Learn more about the competition at the Kauffman Foundation’s website.

Also, be sure to read our fascinating Kaizen interviews with two highly-educated female entrepreneurs, Reena Kapoor and Judy Estrin. Both women share their thoughts on the effect of culture on innovation and entrepreneurship.

Guest Speaker Timothy Sandefur’s New Book

Monday, September 13th, 2010

Fall 2009 Guest Speaker Timothy Sandefur’s new book, The Right to Earn a Living: Economic Freedom and the Law, was recently published by the Cato Institute. From the description: “America’s founders thought the right to earn a living was so basic and obvious that it didn’t need to be mentioned in the Bill of Rights. The Right to Earn a Living charts the history of this fundamental human right, from the constitutional system that was designed to protect it by limiting government’s powers, to the Civil War Amendments that expanded protection to all Americans, regardless of race.”

The Right to Earn a Living on Amazon.

Watch our short video interview with Mr. Sandefur.

NFTE Wins Award for Best Math Curriculum

Monday, July 19th, 2010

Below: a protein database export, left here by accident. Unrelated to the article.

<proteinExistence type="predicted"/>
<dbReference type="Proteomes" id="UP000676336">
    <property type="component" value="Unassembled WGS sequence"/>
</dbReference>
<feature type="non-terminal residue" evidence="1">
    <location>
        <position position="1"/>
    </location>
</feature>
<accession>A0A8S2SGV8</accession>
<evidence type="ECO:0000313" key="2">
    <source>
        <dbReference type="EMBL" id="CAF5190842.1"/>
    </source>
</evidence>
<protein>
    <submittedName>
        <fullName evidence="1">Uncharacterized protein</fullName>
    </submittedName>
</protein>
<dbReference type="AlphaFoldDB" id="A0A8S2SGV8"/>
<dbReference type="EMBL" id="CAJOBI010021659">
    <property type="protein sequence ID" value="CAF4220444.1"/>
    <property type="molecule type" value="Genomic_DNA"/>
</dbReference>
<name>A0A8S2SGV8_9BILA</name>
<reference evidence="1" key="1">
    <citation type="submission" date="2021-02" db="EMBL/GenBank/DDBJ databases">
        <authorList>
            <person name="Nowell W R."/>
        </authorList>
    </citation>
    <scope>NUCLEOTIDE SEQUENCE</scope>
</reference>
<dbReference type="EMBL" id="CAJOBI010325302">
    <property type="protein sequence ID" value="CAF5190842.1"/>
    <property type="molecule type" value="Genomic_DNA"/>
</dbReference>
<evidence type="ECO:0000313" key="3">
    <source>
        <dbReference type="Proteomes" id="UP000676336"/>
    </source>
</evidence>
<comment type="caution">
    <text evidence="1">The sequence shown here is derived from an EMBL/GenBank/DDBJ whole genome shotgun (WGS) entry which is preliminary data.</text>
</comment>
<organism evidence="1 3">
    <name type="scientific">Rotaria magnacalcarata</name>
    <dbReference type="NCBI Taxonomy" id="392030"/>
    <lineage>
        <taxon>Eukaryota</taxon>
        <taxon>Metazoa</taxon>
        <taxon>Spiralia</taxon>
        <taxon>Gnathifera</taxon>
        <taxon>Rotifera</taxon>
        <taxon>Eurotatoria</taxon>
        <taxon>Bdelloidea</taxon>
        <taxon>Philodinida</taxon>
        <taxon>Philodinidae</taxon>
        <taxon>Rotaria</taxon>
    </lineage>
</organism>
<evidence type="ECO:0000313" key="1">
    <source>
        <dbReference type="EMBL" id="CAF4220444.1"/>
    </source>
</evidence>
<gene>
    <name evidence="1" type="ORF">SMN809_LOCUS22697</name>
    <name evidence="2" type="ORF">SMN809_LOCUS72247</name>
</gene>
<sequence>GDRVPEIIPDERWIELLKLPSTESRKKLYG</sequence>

The Network for Teaching Entrepreneurship (NFTE) recently won a Distinguished Achievement Award from the Association of Educational Publishers for NFTE’s mathematics curriculum “Entrepreneurship: Owning Your Future”. From the announcement: “Written by NFTE Founder Steve Mariotti, the curriculum teaches fundamentals of mathematics as well as comprehensive guide to developing a business plan. It focuses on critical basic business skills including business communications, negotiating, business ethics, social responsibility, time management, and goal setting.” We interviewed Mr. Mariotti for the August 2009 issue of Kaizen (PDF). Read the full-length interview here.

Jeffrey Orduno on Property Rights and the Law

Monday, April 5th, 2010

Jeffrey Orduno, Rockford University alum and associate at McGreevy Williams, gave a CEE-sponsored talk last week at Rockford University. Here is Stephen Hicks’s interview with him on property rights and the law:

Interview with Judy Estrin

Monday, March 15th, 2010

Judy Estrin, CEO of JLabs, is the co-founder of seven technology companies.  She was the Chief Technology Officer of Cisco Systems from 1998 to 2000 and has served on the boards of Rockwell and Sun Microsystems. Currently, she is on the Board of Directors of the Walt Disney Company and FedEx, the advisory board of Stanford’s School of Engineering and Bio-X interdisciplinary program, and the University of California President’s Science and Innovation Advisory Board. Most recently, she is the author of Closing the Innovation Gap (McGraw-Hill, 2008). We met with Ms. Estrin in Menlo Park, California to explore her thoughts on educating and managing for entrepreneurship and innovation.